Module of the Week: martasd/mediawiki – Deploy Multiple MediaWiki Instances

Purpose Deploy, configure, and manage multiple instances of MediaWiki.
Module martasd/mediawiki
Puppet Version 2.6+
Platforms CentOS 6, Debian 6, and Ubuntu 12.04
A wiki is a very popular way to share information within an organization as well as with the general public. Organizations and individual users who share information using a wiki often need to separate unrelated topics into distinct domains. Although most wiki software such as MediaWiki does not allow for this separation into isolated spaces by design, it is possible to achieve it via multitenancy. In the context of MediaWiki deployment, multitenancy means configuring multiple distinct wiki instances to use the same wiki installation. The objective of this module is to automate the process of Mediawiki installation and allow system administrators to get multiple instances of MediaWiki up and running very easily and quickly.

Installing the Module

Complexity Very Easy
Installation Time 1 minute
The latest version of the module is available on the Puppet Forge, so installation is very straightforward. On the command line, execute:
puppet module install martasd-mediawiki
to install the module with all its dependencies. The module uses Apache web server, which is administered with puppetlabs/apache module, and MySQL as its database backend configured via puppetlabs/mysql module. To ensure better performance, this module also installs and configures Memcached using saz/memcached. All of these dependency modules are also available on the Puppet Forge, so, thanks to the dependency resolution algorithm of the Puppet Module tool, the entire installation is just a one-liner.

Resource Overview

As I mentioned in the introduction, the primary goal of the module is to enable a quick deployment of a new wiki instance. The module’s architecture achieves this by decoupling MediaWiki software installation from the creation of a new wiki instance. In the module, the class mediawiki is responsible for installing the latest version of Mediawiki, while the resource type mediawiki::instance provides the interface for creating a new instance. Thus, in site.pp for the node where you wish to deploy MediaWiki, you first need to declare the class mediawiki in order to ensure that mediawiki is installed:
class { 'mediawiki':
 server_name => 'www.myawesomesite.com',
 admin_email => 'admin@myawesomesite.com',
 db_root_password => 'really_really_long_password',
 doc_root => '/var/www',
 max_memory => '1024'
 }
The above declaration fetches the official tarball with latest version of MediaWiki and installs it into a directory of choice. In addition to that, it also informs Apache of the server name to use and the email address to display when rendering an error page, sets the password for the mysql root user, specifies the webserver document root, and imposes a maximum memory limit for Memcached. Once you ensure that MediaWiki is installed, you can then create new instances like this:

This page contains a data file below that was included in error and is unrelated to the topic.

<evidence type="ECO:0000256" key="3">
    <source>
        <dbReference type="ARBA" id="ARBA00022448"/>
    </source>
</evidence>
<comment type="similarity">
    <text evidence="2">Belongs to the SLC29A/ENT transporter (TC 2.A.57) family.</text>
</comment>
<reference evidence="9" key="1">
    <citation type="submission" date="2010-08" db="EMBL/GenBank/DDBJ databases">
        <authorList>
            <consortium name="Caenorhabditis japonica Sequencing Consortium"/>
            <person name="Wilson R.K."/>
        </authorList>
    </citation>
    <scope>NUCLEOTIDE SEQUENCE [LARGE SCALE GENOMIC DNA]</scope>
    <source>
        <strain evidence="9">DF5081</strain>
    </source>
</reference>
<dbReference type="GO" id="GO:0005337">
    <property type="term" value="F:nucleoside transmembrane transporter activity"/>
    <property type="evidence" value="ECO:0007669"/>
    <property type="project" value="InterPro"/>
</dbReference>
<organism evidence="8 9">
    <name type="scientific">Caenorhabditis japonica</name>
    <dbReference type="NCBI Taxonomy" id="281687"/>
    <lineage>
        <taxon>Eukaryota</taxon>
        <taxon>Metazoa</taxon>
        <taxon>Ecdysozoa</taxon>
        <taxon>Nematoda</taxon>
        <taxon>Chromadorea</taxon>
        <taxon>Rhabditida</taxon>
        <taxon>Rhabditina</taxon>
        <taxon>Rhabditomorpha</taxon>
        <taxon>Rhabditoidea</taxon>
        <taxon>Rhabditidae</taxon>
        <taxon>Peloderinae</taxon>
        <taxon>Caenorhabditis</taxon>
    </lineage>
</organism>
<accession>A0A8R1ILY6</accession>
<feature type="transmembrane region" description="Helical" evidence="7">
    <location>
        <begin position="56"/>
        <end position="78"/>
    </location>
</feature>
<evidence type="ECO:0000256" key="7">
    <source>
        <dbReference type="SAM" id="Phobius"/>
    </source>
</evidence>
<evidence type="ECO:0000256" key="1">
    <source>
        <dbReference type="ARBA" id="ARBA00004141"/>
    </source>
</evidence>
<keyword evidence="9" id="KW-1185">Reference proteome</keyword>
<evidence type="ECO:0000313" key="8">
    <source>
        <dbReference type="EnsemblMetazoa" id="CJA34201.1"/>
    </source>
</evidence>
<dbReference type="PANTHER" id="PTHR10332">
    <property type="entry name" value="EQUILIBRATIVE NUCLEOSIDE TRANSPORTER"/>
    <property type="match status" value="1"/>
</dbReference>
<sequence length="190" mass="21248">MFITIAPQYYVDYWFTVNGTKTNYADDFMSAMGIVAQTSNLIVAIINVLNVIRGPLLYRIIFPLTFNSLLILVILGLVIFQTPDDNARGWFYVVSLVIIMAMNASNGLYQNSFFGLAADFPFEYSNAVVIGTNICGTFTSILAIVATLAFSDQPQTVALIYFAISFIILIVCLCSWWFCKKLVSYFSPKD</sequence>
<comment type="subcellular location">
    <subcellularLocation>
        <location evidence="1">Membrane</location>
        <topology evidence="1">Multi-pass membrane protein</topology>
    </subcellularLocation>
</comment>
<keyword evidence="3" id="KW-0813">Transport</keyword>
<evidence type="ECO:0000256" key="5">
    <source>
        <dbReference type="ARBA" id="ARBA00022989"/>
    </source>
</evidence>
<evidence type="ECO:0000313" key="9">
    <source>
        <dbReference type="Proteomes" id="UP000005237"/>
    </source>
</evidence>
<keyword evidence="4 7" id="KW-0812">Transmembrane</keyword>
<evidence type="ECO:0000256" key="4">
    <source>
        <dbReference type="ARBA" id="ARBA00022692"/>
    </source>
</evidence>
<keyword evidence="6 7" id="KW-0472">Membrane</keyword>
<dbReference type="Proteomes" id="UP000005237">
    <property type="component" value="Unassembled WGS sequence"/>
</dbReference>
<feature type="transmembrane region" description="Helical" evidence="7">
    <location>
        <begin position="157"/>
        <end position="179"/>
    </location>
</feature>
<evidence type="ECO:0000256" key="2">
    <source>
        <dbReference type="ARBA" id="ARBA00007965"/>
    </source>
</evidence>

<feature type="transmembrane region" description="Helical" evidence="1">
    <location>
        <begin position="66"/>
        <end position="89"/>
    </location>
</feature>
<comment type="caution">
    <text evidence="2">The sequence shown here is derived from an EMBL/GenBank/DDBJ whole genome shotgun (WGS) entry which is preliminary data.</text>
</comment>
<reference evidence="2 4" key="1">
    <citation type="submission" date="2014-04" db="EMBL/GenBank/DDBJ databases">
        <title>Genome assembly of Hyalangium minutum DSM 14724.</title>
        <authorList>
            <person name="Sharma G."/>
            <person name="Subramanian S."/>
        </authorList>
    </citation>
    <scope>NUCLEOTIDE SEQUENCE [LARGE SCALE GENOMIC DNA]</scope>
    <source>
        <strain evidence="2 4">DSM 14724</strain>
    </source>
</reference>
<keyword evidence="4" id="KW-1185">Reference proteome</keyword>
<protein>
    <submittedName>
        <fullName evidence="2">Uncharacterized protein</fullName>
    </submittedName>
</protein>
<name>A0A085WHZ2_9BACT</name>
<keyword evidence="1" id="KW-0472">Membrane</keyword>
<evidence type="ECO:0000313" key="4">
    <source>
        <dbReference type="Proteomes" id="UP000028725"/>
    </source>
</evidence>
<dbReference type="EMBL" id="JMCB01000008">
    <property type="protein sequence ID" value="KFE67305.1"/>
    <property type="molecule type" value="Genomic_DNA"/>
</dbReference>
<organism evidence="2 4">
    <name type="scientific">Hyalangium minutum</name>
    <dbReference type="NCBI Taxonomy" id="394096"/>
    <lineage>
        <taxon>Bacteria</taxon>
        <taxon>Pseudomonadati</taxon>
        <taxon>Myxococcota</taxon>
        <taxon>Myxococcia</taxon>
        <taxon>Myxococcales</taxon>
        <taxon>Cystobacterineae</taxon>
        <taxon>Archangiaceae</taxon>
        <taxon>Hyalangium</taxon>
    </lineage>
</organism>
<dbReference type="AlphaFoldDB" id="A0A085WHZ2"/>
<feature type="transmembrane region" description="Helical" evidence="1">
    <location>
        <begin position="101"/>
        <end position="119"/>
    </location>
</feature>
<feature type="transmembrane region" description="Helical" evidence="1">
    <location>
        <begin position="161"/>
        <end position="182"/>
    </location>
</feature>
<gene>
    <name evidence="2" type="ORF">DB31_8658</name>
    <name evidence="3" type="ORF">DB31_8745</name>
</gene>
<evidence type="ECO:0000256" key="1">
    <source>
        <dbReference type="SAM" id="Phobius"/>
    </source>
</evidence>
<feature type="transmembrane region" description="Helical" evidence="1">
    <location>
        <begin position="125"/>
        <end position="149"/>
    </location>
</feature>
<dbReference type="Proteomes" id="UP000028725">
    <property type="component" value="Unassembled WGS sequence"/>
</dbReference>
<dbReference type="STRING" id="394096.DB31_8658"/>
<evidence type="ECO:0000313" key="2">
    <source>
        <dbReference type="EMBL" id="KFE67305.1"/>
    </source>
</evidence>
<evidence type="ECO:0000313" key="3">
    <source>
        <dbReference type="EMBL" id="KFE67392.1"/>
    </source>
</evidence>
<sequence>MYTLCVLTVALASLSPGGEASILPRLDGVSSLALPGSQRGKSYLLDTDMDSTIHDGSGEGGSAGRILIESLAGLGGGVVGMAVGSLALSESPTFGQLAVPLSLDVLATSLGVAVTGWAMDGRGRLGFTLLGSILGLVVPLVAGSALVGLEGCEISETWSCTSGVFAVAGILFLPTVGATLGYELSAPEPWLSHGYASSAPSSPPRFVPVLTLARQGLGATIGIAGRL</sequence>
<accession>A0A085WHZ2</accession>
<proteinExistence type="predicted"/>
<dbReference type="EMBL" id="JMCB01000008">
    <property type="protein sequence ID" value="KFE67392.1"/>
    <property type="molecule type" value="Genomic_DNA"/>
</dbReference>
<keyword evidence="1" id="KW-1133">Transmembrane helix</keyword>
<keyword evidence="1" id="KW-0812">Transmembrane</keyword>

mediawiki::instance { 'my_wiki1':
  db_password => 'really_long_password',
  db_name => 'wiki1',
  db_user => 'wiki1_user',
  port => '80',
  ensure => 'present'
  } 

mediawiki::instance { 'my_wiki2':
  db_password => 'another_really_long_password',
  db_name => 'wiki2',
  db_user => 'wiki2_user',
  port => '80',
  ensure => 'present'
  } 

mediawiki::instance { 'my_wiki3':
  db_password => 'yet_another_really_long_password',
  db_name => 'wiki3',
  db_user => 'wiki3_user',
  port => '80',
  ensure => 'present'
  }
This codeblock creates three separate instances of MediaWiki, each with its own configuration. All wiki instances, however, share the same MediaWiki source files, which means that the overhead of creating a new instance is very low. Each wiki instance puts configuration files in its own directory and stores wiki content in its own database to achieve isolation. Since a wiki instance is implemented as a defined resource type, Puppet imposes no limit on the number of instances you can create. However, there are naturally practical limitations you need to consider, such as the finite amount of memory available. Finally, you need to ensure that all directories on the directory path of Apache’s Document Root exist and have been granted appropriate permissions, so that Apache can serve Mediawiki files. Let’s consider the case when Document Root is configured as /var/www/org1. In this situation, you need to make sure that /var/www/org1 exists and both /var/www and /var/www/org1 are executable by the apache user. To achieve this goal with Puppet on a Debian-based system, add the following to site.pp: